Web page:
In the most likely scenario, Russia will launch a hybrid attack forcing the Ukrainian government to make concessions. The scenario has a 73 per cent probability. Russia could launch cyber attacks on Ukraine’s infrastructure, create power outages and manipulate electricity supplies from Belarus, and halt gas transit. Determination of the Ukrainian leadership to compromise and achieve peace at any cost will lead to a domestic political crisis, the diplomat said. Russia could also deploy “peacekeepers” to Ukraine’s uncontrolled territories and stage further provocations there. Ukraine’s advance toward EU and NATO membership could be blocked for decades.

“The country’s leadership and some Ukrainians are being naïve about Putin’s resolve to make concessions for peace. That’s a very dangerous illusion,” Chaly said.

The weeks after the opening of the Winter Olympics in Beijing on February 4 will be decisive, the diplomat predicted. The Russian President is to attend the opening ceremony, and President Zelenskyi’s team is weighing prospects of a bilateral meeting with Putin during the Olympics, Chaly said referring to an anonymous source. Russia could stage a military attack while the President is away, that would weaken Ukraine’s position. The window of opportunity for Russia to destabilize Ukraine or launch an offensive will remain open until April. Between then and summer, escalation is unlikely.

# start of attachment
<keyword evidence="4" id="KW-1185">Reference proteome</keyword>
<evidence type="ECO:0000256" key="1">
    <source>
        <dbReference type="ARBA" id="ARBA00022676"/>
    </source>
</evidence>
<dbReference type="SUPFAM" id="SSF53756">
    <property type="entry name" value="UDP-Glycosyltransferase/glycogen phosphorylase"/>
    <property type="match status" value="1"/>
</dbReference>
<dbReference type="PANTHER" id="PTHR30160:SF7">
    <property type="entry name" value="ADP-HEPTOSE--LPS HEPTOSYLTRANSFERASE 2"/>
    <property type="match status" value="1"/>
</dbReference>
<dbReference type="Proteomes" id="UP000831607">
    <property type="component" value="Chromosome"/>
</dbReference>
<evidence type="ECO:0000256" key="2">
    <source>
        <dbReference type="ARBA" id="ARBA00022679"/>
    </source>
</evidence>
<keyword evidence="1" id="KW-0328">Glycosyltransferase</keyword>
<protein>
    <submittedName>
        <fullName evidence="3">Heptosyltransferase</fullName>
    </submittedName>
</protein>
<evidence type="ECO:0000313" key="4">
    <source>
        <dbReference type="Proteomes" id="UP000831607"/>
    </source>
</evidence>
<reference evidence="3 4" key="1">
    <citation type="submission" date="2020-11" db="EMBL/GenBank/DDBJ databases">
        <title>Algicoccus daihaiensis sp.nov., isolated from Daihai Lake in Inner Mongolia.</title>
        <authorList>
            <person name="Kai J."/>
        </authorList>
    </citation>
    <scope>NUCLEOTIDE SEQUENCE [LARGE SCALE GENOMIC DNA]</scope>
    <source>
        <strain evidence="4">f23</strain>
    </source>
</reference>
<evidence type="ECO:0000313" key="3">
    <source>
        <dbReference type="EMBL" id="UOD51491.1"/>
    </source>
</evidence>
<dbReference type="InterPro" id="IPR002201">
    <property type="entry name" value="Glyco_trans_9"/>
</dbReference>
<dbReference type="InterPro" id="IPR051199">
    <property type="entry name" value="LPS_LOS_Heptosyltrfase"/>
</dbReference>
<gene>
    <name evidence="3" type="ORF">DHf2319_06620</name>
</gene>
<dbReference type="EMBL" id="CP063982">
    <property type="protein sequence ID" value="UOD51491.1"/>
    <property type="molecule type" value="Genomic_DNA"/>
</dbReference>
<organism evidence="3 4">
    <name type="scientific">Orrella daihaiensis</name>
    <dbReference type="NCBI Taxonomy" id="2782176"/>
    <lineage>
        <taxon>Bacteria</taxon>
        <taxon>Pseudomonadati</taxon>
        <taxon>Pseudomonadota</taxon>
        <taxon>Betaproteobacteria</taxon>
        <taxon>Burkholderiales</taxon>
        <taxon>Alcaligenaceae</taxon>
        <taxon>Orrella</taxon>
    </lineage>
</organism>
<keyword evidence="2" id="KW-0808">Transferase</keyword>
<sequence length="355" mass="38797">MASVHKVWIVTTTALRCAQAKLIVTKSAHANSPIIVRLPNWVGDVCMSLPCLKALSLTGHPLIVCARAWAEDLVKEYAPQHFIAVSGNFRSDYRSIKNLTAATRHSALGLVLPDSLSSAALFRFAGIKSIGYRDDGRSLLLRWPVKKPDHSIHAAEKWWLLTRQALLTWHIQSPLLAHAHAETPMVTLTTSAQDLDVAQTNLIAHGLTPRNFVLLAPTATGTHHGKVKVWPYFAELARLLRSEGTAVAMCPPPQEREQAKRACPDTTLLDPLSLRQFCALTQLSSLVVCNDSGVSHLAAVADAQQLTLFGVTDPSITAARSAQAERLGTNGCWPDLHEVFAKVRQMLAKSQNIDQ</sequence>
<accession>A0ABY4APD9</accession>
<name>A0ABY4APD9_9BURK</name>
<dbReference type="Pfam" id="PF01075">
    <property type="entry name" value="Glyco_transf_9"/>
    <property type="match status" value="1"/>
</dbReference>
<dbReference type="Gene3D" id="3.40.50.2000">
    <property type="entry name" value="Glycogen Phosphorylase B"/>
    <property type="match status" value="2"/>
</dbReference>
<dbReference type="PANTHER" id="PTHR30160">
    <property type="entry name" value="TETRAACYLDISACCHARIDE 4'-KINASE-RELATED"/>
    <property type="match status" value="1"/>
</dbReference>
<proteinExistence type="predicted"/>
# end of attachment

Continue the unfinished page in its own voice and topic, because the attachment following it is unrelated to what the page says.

If there are no dramatic developments until summer, the best solution could be the Membership Action Plan granted to Ukraine at the NATO summit in Madrid in late June 2022. If western leaders are reluctant to proceed in that direction, an equal option could be going ahead with a proposal by U.S. House Republicans to designate Ukraine a NATO Plus country, a U.S. ally alongside Australia, New Zealand, Japan, South Korea, and Israel. Ukraine would need to make sure that the status does not contradict the prospects of NATO membership.